SOME time ago, on a Himalayan trek, an American lady asked me whether I enjoyed the role of Guru. I replied, “Being a yogi is fantastic, but being a guru is frustrating. If everyone who came to me was absolutely willing, it would be a moment’s job. But what can be done in a moment, people make you wait for a lifetime to do.”
The question is, are you looking for solace or a solution? If you’re looking for solace, a Guru is unnecessary. If you’re looking for a solution, then a Guru becomes necessary.
What is a Guru? Is he just a saint, a mystic, or is he more than that? There is often deep confusion in people’s minds about these categories.
Let us look at it this way. The Guru is your roadmap through uncharted terrain. In the past, any number of expeditions took off from Europe in search of India, but only one Vasco da Gama reached India. The rest either turned back or got lost. So, you can always do it yourself, but you don’t know how long it will take. If you had a million years, it would be wonderful. But the human life-span is so brief, it’s better to go with a roadmap. If you’re the adventurous kind, it’s perfectly okay, but you must just hope that you’re Vasco da Gama or Columbus!
What is the difference between a saint and a Guru? Self-realisation is one thing, capability another. A saint is a realised being with a certain energy space around him. He need not have any capability; he simply exudes a certain energy of sweetness and compassion. His blessings are good to receive. These nourish you, but they do not lead to self-transformation. It is like finding extra manure to fertilise your growth.
But a guru is a mystic with capability; he’s a mechanic who can pull you apart and put you together again. He has complete mastery over his energies but has rolled up his sleeves and is ready to handle the physical. He is like a butcher who chops away at the limited to release the unlimited in you. To play the role of a Guru takes ruthlessness. The Guru nurtures something with utmost care and love, but when the time comes he is willing to slaughter it.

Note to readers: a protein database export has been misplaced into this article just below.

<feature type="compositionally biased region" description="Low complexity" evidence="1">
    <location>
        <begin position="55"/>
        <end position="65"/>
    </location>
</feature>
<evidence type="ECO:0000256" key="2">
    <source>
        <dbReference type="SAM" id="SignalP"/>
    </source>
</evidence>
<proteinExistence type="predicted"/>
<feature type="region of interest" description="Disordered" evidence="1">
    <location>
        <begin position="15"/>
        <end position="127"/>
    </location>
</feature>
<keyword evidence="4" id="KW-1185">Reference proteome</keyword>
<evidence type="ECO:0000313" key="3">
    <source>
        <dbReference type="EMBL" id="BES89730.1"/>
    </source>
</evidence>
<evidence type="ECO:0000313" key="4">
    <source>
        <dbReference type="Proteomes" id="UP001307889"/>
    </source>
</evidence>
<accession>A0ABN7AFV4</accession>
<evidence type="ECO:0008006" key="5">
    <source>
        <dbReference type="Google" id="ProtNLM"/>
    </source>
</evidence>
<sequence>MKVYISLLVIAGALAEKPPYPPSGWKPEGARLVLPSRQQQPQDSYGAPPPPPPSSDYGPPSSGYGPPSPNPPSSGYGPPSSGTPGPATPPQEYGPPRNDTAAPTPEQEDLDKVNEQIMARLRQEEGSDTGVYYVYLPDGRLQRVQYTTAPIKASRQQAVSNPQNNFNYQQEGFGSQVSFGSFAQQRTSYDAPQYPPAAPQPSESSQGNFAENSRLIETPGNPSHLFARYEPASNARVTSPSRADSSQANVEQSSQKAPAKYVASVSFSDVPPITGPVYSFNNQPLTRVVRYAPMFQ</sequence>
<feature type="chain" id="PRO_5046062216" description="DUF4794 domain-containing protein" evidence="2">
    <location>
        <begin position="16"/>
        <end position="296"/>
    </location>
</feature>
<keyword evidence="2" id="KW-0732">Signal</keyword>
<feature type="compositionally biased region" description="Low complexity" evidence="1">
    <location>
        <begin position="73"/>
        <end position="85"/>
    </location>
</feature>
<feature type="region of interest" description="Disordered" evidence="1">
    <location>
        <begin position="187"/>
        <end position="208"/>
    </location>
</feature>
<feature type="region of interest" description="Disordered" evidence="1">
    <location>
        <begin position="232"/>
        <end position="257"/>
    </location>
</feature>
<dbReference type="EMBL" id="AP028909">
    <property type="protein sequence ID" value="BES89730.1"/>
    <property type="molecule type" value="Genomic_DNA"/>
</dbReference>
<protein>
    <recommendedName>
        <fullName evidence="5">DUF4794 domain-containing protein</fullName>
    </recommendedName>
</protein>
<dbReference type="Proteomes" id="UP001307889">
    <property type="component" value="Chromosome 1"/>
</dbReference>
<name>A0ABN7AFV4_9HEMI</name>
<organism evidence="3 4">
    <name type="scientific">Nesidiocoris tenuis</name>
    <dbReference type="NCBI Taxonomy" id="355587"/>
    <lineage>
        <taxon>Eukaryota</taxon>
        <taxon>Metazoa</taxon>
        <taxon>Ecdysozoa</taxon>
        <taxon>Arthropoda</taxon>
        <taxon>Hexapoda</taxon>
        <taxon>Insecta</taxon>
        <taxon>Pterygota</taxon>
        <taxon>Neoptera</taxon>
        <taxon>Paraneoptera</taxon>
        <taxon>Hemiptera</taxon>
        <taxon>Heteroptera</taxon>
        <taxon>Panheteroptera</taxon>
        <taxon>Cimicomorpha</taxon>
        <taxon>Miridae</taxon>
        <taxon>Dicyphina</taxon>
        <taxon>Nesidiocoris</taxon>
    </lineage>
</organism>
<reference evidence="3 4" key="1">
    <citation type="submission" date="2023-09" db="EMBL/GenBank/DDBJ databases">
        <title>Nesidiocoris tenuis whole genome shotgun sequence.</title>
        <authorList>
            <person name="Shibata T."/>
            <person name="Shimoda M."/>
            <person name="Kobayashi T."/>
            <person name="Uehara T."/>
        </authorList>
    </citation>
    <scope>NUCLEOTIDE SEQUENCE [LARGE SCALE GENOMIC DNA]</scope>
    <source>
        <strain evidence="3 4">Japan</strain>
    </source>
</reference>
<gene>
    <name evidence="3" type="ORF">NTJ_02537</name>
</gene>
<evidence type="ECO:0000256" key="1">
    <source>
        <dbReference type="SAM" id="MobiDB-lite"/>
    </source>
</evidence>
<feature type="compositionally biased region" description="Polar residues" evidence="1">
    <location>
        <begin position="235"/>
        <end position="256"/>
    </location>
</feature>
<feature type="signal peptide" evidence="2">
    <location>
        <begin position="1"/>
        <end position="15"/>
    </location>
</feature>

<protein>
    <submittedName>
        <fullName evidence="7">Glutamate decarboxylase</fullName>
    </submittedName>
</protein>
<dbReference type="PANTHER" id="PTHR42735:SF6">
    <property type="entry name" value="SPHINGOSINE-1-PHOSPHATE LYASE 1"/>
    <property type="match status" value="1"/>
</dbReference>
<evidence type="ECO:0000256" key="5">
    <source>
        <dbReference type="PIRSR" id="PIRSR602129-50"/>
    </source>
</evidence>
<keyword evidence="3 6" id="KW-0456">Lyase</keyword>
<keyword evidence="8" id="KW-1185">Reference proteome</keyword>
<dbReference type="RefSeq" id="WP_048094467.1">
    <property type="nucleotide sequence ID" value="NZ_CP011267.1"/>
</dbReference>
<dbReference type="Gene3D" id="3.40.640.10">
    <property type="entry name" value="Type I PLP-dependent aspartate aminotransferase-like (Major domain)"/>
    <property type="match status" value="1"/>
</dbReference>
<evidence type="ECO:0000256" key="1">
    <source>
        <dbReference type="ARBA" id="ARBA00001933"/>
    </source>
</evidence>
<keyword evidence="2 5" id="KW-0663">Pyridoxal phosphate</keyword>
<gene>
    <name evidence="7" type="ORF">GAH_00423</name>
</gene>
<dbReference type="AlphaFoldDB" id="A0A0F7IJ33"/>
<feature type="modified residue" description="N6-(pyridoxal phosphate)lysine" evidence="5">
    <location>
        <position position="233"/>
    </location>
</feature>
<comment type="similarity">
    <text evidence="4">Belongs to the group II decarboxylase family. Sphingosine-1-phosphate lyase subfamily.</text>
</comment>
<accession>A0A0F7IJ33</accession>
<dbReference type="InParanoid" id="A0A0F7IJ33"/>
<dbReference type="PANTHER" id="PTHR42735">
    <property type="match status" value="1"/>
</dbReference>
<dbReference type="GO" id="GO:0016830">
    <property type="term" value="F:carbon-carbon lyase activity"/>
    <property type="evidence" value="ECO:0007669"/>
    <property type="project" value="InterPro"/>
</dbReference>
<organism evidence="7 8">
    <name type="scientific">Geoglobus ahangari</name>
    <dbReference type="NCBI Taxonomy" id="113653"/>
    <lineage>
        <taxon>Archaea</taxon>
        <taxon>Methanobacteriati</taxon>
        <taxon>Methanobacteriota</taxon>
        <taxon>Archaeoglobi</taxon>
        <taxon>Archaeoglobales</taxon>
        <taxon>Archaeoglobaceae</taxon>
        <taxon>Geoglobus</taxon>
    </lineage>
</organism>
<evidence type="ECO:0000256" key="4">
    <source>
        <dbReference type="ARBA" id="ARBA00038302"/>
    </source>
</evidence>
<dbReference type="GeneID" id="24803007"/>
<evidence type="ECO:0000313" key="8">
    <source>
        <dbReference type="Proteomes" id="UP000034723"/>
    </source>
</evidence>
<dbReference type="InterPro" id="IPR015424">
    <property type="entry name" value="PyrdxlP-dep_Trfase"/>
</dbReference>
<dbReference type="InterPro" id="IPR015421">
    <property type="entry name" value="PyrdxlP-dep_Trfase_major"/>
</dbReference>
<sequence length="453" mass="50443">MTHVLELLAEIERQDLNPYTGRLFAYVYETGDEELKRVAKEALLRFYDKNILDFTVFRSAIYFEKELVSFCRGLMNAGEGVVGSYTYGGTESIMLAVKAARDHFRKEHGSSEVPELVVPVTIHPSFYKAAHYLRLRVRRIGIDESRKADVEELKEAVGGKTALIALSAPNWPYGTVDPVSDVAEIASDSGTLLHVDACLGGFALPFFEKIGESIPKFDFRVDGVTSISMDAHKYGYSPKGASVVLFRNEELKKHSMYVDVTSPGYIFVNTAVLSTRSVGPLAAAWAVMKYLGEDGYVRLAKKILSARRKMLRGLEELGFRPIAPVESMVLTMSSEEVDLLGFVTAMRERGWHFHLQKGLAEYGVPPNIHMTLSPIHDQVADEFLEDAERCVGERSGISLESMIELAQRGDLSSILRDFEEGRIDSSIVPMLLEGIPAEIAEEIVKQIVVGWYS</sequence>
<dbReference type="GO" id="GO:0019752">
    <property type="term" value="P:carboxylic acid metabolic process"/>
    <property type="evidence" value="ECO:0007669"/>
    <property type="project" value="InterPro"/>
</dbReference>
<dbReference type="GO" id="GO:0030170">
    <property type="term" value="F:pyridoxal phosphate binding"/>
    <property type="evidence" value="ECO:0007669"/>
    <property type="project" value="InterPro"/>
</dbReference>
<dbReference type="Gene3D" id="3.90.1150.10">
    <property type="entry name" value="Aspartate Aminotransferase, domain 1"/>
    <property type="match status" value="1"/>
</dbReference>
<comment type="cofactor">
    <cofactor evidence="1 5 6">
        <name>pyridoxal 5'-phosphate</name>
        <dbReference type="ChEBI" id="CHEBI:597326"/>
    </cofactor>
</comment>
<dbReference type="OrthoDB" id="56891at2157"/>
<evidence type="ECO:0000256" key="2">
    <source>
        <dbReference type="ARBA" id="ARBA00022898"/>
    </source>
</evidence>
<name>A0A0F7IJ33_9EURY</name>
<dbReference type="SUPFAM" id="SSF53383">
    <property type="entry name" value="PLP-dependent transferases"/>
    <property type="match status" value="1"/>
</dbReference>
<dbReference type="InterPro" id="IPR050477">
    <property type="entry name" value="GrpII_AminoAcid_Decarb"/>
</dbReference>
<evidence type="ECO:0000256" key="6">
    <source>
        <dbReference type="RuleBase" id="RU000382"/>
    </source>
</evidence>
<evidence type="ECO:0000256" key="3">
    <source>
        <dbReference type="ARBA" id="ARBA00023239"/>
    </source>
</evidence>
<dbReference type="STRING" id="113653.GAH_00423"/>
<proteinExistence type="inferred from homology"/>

There is a story about Gautama the Buddha. Ananda, his elder cousin, extracted a promise from him that he would always allow him to be by his side. Gautama gently warned him of the dangers of this, but Ananda did not heed the warning. Later, when many of his disciples had attained self-realisation, they asked Gautama, “We came much later, but we got it; why didn’t Ananda get it?” Gautama replied, “A spoon cannot taste the soup.” A subtle reply, but a brutal one. If a Guru is not brutal, he cannot be a Guru. He has to cut what is most dear to people off from them; that’s a very brutal job.
So how does one differentiate between a real Guru and a counterfeit? First, what is the transformation it has left in you? You saw God: so? How has it changed you? That is the question. Has it in some way transformed you into a more joyful, more intense human being?
And what is the Guru demanding out of you? If he is demanding your money or your property, it is not worth it. You must only go to that place where he is demanding your life. If you give your life, what can he do with it? Nothing! But he demands it anyway. Because that willingness to give away your life transforms you and your life.
On July 12 is Guru Poornima, a day that reminds us of the unique role of the Guru in our lives. Seekers often ask how long it takes for one to attain self-realisation. I always say, “Don’t worry about the ultimate. I’ll give you a simple method to take the next step. After that, the next step, then the next.” So, are there many steps? No. It’s just that if you sit with your Guru with your self-preservation instinct intact, you have to take a step in many instalments. But if you cast self-preservation aside, it is very simple for him to work with you. One step is all it takes.
Vol. 8, issue 4 | JULY | 2014